Funny Van

In days of scorching heat a nice ice cream is a welcome treat.
Those vans are on the road 24/7. Everywhere you turn, there's one there.

Often licked never beaten.

The Donald Duck on the left looks really miffed.
Mihi. Those words never make me think of ice cream. I know, I have a dirty mind.

As seen on Kew Road, London



The old spinster (at the hop)

One of these big juicy hoppers was tanning itself on our parasol: Chorthippus parallelus. According to my little garden book it is a species with a little abnormalcy; it has tiny wings but is unable to fly. And the sound it makes is similar to that of an old sowing machine.


It's a start

That's right. I went for a spin on the old iron steed yesterday. In the blistering sun.
Yep, I am dead chuffed with myself.
And I did an extra 5 kms on the exercise bike at the gym earlier in the day. So that's well over 30,
That bit about the gym is something for an entirely different post...


Wasp hitches ride

One of the Teens™ saw it as they swung the car door open. It clung to the metal in between the chassis parts with a small extension. It feels papery. Must show the PhD students when they come round end of July to perform their studies and experiments on the wasps.
B.t.w.the biologist phoned me back. They're going to come and take a look our striped garden lodgers when his college is back from holiday. I'm curious. I hope they bring along their infrared camera's and loads of other geeky stuff.
He asked me: 'Are we allowed to dig there? A lot of people don't want their lawns messed up if they hear we need to dig'.
I replied: 'In the name of science, you may even dig up the whole garden'.


A Brief Question

As seen in Dr Livingstone's laundry bag:

Shop worker: "Calvin Klein. How do you spell that?"
Shop Supervisor: "Like you pronounce it"
Shop worker: "Ok, thanks."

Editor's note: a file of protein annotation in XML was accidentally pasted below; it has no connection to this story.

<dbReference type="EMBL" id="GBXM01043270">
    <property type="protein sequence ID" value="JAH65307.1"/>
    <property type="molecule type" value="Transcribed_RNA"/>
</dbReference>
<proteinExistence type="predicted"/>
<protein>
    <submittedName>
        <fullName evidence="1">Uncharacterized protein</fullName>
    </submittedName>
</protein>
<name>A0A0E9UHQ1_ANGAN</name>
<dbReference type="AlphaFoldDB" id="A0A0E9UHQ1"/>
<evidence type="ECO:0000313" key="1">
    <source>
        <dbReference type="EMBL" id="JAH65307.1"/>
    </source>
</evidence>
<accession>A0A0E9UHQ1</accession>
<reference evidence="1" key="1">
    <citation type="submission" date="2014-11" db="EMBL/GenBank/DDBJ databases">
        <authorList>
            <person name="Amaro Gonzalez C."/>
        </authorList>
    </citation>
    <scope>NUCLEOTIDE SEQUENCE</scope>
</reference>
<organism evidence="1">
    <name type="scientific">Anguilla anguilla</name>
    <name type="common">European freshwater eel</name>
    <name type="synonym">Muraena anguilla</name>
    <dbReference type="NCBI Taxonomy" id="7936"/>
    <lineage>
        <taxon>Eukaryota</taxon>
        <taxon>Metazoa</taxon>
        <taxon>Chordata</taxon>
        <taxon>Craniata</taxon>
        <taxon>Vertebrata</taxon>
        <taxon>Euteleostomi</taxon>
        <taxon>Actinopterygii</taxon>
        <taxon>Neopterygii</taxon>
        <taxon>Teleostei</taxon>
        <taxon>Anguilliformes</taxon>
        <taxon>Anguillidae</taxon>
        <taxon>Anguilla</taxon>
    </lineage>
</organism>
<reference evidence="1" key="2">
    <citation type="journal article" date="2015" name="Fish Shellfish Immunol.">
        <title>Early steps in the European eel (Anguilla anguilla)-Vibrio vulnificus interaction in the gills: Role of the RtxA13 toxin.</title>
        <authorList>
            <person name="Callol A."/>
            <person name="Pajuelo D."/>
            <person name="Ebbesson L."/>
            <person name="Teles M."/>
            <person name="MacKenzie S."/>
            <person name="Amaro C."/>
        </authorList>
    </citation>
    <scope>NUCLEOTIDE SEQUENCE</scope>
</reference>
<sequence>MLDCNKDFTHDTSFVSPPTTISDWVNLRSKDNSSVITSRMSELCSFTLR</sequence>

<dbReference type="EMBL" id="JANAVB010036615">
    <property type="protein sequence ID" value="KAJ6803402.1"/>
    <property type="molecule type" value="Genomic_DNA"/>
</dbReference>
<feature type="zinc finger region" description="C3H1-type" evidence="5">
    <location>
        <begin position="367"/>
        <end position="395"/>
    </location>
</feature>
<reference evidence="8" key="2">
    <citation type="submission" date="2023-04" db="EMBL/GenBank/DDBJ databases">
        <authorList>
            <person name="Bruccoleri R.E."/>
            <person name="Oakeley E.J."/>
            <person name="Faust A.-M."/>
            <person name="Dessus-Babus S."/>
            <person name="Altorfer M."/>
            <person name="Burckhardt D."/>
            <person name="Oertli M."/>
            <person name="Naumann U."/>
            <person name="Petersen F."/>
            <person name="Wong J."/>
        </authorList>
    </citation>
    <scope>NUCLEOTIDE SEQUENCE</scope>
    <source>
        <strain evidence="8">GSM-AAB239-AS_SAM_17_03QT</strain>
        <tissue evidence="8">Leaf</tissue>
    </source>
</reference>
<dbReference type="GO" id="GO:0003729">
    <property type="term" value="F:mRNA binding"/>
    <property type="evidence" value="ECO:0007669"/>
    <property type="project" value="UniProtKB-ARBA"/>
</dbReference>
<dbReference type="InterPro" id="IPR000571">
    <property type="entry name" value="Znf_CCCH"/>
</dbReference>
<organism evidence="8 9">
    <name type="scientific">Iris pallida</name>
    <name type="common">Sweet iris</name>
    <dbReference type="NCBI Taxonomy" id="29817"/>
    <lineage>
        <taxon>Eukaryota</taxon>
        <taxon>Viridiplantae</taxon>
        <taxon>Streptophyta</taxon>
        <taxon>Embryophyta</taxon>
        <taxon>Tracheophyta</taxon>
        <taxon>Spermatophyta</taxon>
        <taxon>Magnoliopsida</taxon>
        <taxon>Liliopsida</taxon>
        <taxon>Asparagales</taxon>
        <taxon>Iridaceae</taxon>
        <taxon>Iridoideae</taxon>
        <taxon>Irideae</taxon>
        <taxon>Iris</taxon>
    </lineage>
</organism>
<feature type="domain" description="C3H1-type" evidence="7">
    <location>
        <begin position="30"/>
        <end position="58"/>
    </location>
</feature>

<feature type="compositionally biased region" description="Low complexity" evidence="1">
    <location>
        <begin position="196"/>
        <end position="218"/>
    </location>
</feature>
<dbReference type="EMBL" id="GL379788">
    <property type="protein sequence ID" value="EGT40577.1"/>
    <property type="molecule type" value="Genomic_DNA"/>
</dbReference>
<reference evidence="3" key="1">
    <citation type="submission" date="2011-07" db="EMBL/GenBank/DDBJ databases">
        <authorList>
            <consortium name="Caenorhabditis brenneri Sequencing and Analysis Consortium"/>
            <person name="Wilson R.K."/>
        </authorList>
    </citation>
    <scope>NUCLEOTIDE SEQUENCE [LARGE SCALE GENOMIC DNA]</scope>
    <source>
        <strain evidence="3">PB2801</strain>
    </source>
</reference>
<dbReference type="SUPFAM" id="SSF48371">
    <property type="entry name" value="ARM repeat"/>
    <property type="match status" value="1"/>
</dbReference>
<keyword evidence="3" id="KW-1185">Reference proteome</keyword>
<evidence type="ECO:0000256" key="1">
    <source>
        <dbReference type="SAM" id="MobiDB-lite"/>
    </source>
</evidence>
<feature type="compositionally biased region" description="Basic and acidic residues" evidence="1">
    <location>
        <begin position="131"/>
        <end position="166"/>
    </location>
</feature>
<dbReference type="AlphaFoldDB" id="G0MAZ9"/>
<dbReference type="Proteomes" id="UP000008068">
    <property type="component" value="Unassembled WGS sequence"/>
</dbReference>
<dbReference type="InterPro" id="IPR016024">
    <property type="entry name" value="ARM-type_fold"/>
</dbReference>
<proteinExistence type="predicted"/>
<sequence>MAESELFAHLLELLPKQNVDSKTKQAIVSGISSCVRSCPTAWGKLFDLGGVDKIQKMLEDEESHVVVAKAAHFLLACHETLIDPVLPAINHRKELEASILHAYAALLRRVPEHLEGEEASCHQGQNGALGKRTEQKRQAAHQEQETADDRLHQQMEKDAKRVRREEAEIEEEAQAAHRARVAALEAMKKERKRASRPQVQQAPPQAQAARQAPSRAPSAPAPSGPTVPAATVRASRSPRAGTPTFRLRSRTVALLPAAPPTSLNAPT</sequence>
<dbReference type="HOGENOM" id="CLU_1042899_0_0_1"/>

[sets embroidery machine letters to 'Calven Klain']


Too easy

Just had to repost this because old Ratzi was down under a couple of days ago and mumbled some kind of apology.

By Matt Bors


Flag this

Today Belgium celebrates its version of Independance Day.
A patriotist nature is not inherently ingrained in Belgian genes. I don't think anyone can sing the country's anthem in at least one official language, let alone know all the words to the tune. The majority might just be able to hum it.

Flags only appear in the street here for very special reasons:
-the national team qualified for some football tournament
-a Belgian player has reached finals of some tennis tournament
-an athlete has reached the finals of some Golden League tournament
-flags need to be aired once in a while

I don't own a Belgian tricolore.
I do however own a pirate flag. It is now up our balcony and is visible from the street. It's there for some very special reasons:
I want to get people to start thinking about the sense or reason for putting up a flag on a special day.
And I want to protest against the way this country is being run by those bumbling nincompoops that make the country I live in the biggest enigma in Europe since the Rubic's cube first hit the shelves.


The Lawnmower Man

My lawnmower has left me in the lurch again. I just got it back from some local tractor dealer who also dabbles in repairs. I did manage to do some mowing, but then the traction failed again. And something smelled burnt this time. The teeth on the wheel axis are f*cked (inside the traction box). They'd never even opened it! (And mind you, there were a couple of the same machines waiting for repairs. And then they'd just blame it on being a cheap mower. Geddit?).
So 'to dabble' actually means nothing more than an amateurish attempt at fixing it. 18€ down the drain. All he'll ever get from me in the near future is some bad mouth to mouth advertising. And news (read: gossip) travels quite fast around close knit farming communities like this one. Luckily Dr Livingstone has emerged from the jungle that is called touring and has taken a look at it.

So all you'll ever need to fix a lawnmower is (in exact order as listed below):
-a hammer
-Dr Livingstone
-a trappist tripel (preferred brand: Westmalle)

We still are missing something I left off the list:
-spare parts

So result after ½ weekend: no mower, bank holiday monday, rain, high grass and a tipsy Livingstone.